Red Sox: Is Reds righty Luis Castillo a viable option?

PITTSBURGH, PA - OCTOBER 01: Luis Castillo #58 of the Cincinnati Reds in action during the game against the Pittsburgh Pirates at PNC Park on October 1, 2021 in Pittsburgh, Pennsylvania. (Photo by Joe Sargent/Getty Images)
PITTSBURGH, PA - OCTOBER 01: Luis Castillo #58 of the Cincinnati Reds in action during the game against the Pittsburgh Pirates at PNC Park on October 1, 2021 in Pittsburgh, Pennsylvania. (Photo by Joe Sargent/Getty Images) /

A look at the Red Sox acquiring Reds right-hander Luis Castillo

The Red Sox have their hunt in progress with Chaim Bloom as Captian Ahab; only the target is not the great White Whale but one just as elusive – quality pitching. Names will be bandied about, and one that could surface is the Cincinnati Reds righty, Luis Castillo.

Just who is Castillo? When the word “who” is applied in baseball terminology, that means the statistical evaluation. Last season the 28-year-old’s claim to statistic fame was leading the National League in losses with 16. Castillo also topped the NL in starts (33) and walks (75) while pitching to a 3.98 ERA/3.75 FIP. He finished with a 3.7 fWAR, 23.9 K%, 4.08 SIERA, and 56.6 GB%. Castillo has consistently hovered around those metrics for his five years of MLB.

Now, if I were to grab my Louisville Slugger and take a few cuts against Mr. Castillo, what would I expect? Castillo’s heater checks in at the high 90s (97.3 MPH), and he tosses it slightly over 50% of the time (52.1%). Next up is what impresses me – Castillo’s change.

Castillo tosses his change 30.5% rate, and it checks in at 88.4 MPH. That is an excellent rate off the fastball. Lastly in the Castillo toolbox is his slider at 17.4% usage and 86.4 MPH.

Castillo is an excellent pitcher who is now in his baseball prime. He can best be projected as a top of the rotation starter and possibly even garner ace status. Castillo is also in arbitration and has been projected at $7.6 million. Affordable by Red Sox standards and controllable through 2023.

Why would the Reds trade him to the Red Sox?

The Reds are in the hole for $131.4 million in payroll for 2022. Cincinnati will be making moves to realign their fiscal position, and indeed, that part will be to replace cost with low-cost players. Low cost is a euphemism for loading up with prospects.

Prospects are just where the ball may grind to a halt with a Castillo trade. Boston has refurbished their farm system, and reluctance may make Castillo an unlikely Red Sox, or will it? Just who do the Red Sox consider untouchable?

Untouchable has a transitory effect for me, and one example for me would be Jarren Duran. Duran was quite impressive in Worcester and has taken the challenge of self-improvement, particularly in power production. But somehow, his brief exposure to MLB was, from my perspective, a disappointment. I would not hesitate to include Duran as part of the possible bait.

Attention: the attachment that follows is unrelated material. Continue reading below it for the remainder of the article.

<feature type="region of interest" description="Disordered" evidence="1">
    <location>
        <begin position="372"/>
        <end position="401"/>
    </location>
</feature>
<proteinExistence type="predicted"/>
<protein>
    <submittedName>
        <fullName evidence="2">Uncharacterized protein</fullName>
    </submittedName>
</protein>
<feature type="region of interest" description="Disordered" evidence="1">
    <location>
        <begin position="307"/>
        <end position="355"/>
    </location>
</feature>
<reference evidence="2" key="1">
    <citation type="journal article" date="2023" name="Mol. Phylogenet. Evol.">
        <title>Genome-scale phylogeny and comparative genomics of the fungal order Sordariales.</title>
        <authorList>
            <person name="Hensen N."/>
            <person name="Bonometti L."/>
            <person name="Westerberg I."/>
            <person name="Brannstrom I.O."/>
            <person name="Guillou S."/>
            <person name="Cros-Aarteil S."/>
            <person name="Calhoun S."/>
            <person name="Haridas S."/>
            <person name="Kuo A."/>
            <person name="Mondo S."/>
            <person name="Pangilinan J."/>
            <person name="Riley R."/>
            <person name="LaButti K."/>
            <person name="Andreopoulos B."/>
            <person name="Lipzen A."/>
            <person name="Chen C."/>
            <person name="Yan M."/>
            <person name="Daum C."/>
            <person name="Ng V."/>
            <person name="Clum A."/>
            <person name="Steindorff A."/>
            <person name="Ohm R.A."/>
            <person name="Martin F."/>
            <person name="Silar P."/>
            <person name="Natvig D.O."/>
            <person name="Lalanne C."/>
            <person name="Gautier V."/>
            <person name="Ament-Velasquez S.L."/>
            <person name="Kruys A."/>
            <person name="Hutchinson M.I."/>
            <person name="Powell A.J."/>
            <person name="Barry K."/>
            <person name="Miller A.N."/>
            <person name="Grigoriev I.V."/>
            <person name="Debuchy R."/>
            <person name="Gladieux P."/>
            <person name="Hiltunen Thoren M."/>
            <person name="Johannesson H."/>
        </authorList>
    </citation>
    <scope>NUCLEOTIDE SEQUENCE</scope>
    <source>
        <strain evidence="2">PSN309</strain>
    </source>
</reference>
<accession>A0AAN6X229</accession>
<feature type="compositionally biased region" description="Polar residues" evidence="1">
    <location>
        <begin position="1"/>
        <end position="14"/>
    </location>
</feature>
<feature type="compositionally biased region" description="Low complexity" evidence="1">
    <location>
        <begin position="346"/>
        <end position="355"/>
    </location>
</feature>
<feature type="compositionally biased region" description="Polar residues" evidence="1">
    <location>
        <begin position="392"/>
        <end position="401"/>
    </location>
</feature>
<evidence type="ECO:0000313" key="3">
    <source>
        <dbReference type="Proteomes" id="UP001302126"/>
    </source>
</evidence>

Wandering down the prospect disappointment road is Jeter Downs. He struggled in 2021 and will now attempt to reinvigorate his brand in the Arizona Fall League. Downs has significant upside and could be a fringe five-tool player. Again, for me, a player that is difficult to part with but with a system loaded with infield talent, a distinct possibility to package.

When you trade pitching, you would expect a return in pitching to be part of any deal. There are three pitching possibilities among the Red Sox top ten prospects, and I would not lie awake in the evenings if Jay Groome left the organization.

Prospects are a combination of promise, projection, and evaluation. My three choices are just not limited to those selections. Deep within the bowels of the farm system may be prospects that click the heels of GM’s elsewhere. Trades of prospects are risky, as anyone familiar with the name Jeff Bagwell can tell you.

If Bloom goes shopping for trades, the Red Sox will part with some farm system value. A quality pitcher like Castillo can not be acquired by a few bench players on the Greenville roster. I remember the local outrage in some quarters when the Red Sox included Casey Fossum in a deal for Curt Schilling. Simplified, to get, you have to give.

Bloom can avoid the local and organizational angst regarding prospects by opening the team’s wallet. That direction quivers with avoidance to the latest business model, but money can be replaced, and prospects cannot.

Castillo would be a worthy addition to a Red Sox staff and fit quite comfortably as a replacement for Eduardo Rodriguez. Other names will surface, and Castillo may or may not be part of the narrative depending on what messages are accurate from Red’s management.

Next. Interest growing in free agent Eduardo Rodriguez. dark

If I were making a trade possibility of the Red Sox and their RedLeg partners in the NL accomplishing a deal, it would be a probability of low. Will it happen is just the fun of tossing around trade scenarios in the Hot Stove League.